Calling the latest allegations against him "baseless smears and insinuations", Datuk Seri Najib Razak today ordered his lawyers to take legal action against two Australian dailies following reports yesterday accusing him of involvement in a bribery scandal.
In a statement on its Facebook page, the Prime Minister's Office (PMO) said the article does not contain a single direct allegation about Najib as there is not one shred of evidence that the prime minister was in any way involved in the case which was already decided by the courts, with individuals convicted and punished.
"Instead of providing evidence to link the prime minister to the case, the article relies heavily on a series of slippery, non-conclusive words – 'suspected', 'alleged', 'suggesting' – to lead the reader into thinking that the prime minister is guilty by association.
"The prime minister has instructed his legal counsel to take all action possible against The Age and Sydney Morning Herald," the statement said.
Yesterday, The Age and the Sydney Morning Herald, both owned by Australia’s Fairfax Media group, said senior officials in the Australian government were aware of intelligence that implicates people in the offices of both Najib and his predecessor Tun Abdullah Ahmad Badawi in a corruption case.
The case triggered the prosecution of several Australian businessmen who worked for companies given the contract to turn the Malaysian paper notes into polymer notes.
The Sydney Morning Herald's report yesterday said that Canberra's requests for information from Putrajaya about the case had gone unheeded.
It said Malaysia was paying no attention to the "formal mutual assistance" request from the Commonwealth Attorney-General's Department to provide information about the financial dealings of a group of middlemen.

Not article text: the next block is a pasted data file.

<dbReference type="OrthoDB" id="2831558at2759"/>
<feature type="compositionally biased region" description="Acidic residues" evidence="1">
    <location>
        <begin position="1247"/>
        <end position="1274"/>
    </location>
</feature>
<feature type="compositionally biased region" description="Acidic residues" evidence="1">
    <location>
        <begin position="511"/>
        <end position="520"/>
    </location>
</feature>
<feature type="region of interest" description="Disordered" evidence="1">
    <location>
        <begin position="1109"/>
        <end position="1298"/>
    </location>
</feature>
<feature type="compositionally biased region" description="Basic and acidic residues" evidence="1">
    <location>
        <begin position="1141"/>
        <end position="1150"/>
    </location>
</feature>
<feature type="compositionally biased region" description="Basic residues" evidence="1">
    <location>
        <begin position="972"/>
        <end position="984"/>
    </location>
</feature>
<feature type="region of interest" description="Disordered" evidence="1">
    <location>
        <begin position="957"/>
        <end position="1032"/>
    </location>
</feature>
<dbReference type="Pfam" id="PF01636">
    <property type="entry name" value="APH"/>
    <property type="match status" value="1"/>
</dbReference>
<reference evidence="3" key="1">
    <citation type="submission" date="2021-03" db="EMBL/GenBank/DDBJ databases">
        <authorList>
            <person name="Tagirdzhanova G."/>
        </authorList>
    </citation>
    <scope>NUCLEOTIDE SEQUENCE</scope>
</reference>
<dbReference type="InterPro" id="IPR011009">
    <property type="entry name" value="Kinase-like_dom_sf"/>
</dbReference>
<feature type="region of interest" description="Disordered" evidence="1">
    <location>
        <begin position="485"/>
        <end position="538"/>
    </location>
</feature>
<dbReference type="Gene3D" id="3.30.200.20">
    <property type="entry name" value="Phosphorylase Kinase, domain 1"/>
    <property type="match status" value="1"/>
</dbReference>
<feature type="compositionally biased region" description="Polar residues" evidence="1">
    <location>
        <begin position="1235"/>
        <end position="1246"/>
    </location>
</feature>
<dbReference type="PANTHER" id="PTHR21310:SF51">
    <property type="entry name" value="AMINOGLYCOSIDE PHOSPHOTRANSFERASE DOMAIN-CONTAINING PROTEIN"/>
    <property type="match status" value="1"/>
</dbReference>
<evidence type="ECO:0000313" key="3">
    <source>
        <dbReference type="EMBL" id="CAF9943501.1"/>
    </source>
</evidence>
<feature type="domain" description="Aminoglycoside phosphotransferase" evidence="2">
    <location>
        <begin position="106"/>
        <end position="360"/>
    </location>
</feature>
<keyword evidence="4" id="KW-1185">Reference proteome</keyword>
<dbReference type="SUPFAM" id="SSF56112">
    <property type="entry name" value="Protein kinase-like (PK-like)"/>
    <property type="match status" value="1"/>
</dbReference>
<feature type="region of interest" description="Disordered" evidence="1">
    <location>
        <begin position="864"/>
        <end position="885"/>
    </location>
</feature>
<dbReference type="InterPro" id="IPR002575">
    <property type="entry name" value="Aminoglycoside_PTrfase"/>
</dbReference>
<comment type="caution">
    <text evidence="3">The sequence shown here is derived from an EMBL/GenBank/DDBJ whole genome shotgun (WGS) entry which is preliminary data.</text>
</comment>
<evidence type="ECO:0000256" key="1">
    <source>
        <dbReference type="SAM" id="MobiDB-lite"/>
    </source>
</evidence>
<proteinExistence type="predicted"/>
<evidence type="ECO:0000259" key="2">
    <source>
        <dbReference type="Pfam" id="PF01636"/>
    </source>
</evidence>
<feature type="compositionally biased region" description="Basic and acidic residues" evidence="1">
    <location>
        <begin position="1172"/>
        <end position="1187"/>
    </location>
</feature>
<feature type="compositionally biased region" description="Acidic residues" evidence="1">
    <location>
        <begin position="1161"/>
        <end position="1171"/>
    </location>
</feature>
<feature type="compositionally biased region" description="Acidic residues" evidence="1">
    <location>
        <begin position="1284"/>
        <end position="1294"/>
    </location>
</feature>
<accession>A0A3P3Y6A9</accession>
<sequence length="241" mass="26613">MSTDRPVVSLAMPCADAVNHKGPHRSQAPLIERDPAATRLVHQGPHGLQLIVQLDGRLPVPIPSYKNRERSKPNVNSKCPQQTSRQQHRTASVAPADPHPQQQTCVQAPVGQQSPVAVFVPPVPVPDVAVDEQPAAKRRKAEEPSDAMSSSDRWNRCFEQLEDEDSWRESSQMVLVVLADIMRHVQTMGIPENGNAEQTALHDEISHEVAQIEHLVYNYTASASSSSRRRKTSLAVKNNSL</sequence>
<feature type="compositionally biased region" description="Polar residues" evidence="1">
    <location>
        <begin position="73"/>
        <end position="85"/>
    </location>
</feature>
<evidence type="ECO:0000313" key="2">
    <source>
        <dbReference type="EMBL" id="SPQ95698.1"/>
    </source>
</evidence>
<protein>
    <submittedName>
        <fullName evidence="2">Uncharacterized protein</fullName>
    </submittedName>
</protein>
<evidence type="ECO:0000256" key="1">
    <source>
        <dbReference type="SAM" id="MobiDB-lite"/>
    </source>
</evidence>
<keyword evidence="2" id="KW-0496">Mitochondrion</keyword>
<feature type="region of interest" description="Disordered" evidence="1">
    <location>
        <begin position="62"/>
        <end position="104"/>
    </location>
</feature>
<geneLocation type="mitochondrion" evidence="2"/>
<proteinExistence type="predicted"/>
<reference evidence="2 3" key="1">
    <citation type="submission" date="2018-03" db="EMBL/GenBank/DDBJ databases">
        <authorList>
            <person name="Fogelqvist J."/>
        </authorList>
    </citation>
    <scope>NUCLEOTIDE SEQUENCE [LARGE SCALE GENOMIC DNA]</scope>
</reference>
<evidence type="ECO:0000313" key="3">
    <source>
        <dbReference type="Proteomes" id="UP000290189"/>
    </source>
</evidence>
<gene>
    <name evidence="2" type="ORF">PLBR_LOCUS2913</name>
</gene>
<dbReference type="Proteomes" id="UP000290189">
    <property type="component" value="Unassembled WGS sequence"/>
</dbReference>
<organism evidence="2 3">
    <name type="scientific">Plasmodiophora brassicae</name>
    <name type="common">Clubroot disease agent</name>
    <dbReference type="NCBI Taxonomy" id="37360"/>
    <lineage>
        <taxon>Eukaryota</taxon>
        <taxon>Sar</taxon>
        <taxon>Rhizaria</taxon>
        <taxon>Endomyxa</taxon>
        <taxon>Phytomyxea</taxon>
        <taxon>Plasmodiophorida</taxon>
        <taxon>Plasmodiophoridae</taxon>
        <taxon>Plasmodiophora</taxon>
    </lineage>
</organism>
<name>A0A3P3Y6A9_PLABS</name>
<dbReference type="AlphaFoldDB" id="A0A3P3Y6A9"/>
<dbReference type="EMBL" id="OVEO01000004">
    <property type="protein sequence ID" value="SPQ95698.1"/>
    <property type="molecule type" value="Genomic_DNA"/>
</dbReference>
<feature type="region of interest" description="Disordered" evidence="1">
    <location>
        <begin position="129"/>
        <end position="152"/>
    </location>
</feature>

These middlemen were allegedly close to those in Najib and Abdullah's offices, Sydney Morning Herald said, and had arranged for Malaysian officials to be bribed into accepting Australian contracts to turn paper bank notes into polymer between the late 1990s and 2009.
But PMO said today that the article was a sly and underhanded way of attempting to tarnish Najib's name, despite court records quoted in the article stating that “none of the named persons (including Mr Najib and Mr Badawi) is a person whom the accused are alleged to have conspired to bribe”.
The statement also said that the article made no direct allegation against the prime minister, adding that there was not a shred of evidence that Najib was in any way involved in the case which has already been decided in the courts, with the individuals convicted and punished.
Najib is already under intense scrutiny over his brainchild, state investment firm 1Malaysia Development Bhd (1MDB) which has debts of RM42 billion.
Money from entities related to 1MDB has also allegedly been channelled to his personal bank accounts as reported by The Wall Street Journal, a claim he has not addressed directly other than to say that he had never taken 1MDB money for personal gain.
Recently, Malaysia was in the spotlight in Australia when it emerged that officials from government agency Majlis Amanah Rakyat (Mara) had been involved in a property scandal in Melbourne, purchasing an overpriced apartment block with bribes pocketed at home.
The case involving polymer bank notes first surfaced in 2009 and saw Australian police and Malaysia's anti-graft authority begin separate probes.
Three Malaysians were charged with accepting bribes to secure a contract for the polymer notes from Bank Negara – July 15, 2015.
By The Malaysian Insider